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Though well under the legal limit, 90 percent of French wines contain pesticide or fungicide.
Nine out of every ten French wines contain pesticides and fungicide chemicals, a new study by a French quality control laboratory has found.
Bordeaux-based Excell Laboratory, which tested more than 300 French wines, found that 90 percent of the wines contained some pesticide, although all wines tested below the legal limits for the substances, the International Business Times reported.
The lab was opened by Frenchman Pascal Chatonnet, a wine enthusiast and vineyard operator, specifically to measure the quality and purity of wine.
"Even though the individual molecules were below threshold levels of toxicity," Chatonnet told Decanter.com, "there is a worrying lack of research into the accumulation effect, and how the molecules interact with each other."
Moreover, vineyard workers exposed to pesticides and fungicides are more likely to get brain cancer, Parkinson's disease and other diseases.
On the other hand, drinking wine with your meal as part of a balanced Mediterranean diet could prevent you from having a heart attack, a study has found.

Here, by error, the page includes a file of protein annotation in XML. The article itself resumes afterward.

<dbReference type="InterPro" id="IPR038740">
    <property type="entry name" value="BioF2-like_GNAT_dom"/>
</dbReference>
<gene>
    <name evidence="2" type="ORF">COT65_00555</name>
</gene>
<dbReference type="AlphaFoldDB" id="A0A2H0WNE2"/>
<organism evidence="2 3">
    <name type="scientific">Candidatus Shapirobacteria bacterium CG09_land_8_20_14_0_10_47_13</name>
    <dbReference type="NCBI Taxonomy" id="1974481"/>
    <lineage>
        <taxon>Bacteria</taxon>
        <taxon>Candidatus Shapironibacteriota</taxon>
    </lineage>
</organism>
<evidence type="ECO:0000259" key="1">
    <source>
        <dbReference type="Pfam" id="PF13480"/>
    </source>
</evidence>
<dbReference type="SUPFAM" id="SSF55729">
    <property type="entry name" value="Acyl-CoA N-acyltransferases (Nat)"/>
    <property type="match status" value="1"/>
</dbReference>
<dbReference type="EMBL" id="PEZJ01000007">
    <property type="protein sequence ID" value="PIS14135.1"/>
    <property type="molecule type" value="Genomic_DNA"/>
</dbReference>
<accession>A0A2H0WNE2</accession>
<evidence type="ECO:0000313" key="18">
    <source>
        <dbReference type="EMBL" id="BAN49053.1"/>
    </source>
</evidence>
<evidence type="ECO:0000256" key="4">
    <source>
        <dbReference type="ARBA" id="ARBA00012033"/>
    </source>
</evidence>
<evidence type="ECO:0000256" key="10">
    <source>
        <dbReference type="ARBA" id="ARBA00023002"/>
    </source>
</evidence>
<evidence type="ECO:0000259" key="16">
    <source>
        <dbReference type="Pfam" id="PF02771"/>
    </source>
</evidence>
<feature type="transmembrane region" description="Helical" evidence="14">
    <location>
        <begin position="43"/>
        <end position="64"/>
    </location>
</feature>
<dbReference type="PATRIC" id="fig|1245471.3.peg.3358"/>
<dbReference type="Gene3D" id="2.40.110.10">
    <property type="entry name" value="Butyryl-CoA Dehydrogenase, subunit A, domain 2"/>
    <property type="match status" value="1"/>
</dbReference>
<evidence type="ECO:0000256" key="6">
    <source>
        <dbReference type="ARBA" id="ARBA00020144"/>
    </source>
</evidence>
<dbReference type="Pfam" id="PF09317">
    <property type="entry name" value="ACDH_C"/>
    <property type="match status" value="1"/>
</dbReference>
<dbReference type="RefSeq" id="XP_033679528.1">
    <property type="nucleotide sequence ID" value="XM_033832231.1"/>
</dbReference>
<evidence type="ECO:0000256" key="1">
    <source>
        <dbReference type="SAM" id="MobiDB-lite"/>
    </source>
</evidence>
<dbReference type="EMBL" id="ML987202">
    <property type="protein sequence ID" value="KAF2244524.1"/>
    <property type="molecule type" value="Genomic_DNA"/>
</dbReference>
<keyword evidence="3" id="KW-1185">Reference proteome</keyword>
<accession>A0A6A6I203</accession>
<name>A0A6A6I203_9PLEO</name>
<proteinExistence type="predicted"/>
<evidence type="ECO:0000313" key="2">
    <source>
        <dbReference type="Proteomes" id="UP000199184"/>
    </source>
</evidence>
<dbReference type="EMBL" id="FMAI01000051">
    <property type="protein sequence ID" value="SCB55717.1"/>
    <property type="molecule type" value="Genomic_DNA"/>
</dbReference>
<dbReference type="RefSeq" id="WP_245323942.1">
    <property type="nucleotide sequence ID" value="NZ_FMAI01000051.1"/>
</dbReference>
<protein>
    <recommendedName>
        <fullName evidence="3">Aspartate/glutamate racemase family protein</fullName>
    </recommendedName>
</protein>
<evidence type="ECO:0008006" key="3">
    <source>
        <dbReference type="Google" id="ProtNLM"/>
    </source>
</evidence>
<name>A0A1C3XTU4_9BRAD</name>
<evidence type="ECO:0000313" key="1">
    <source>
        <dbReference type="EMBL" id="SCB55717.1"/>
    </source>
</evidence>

The nearly five-year study, published Monday by The New England Journal of Medicine and profiled by The New York Times, found that high-risk participants in the randomized trial were 30 percent less likley to develop the most serious consequences of heart disease — heart attacks, strokes and death — if they ate a Mediterranean diet.
The study was the first to find any compelling evidence that a Mediterranean diet can reduce the risks of heart disease. Experts have previously been skeptical that the effects of a diet could be measured reliably, especially because many people already take medications that impact their disease risk.
A Mediterranean diet is rich in olive oil, nuts, beans, fish, fruit and vegetables. Its virtues have been heralded many times before; a recent study found that it was the best option for people with diabetes.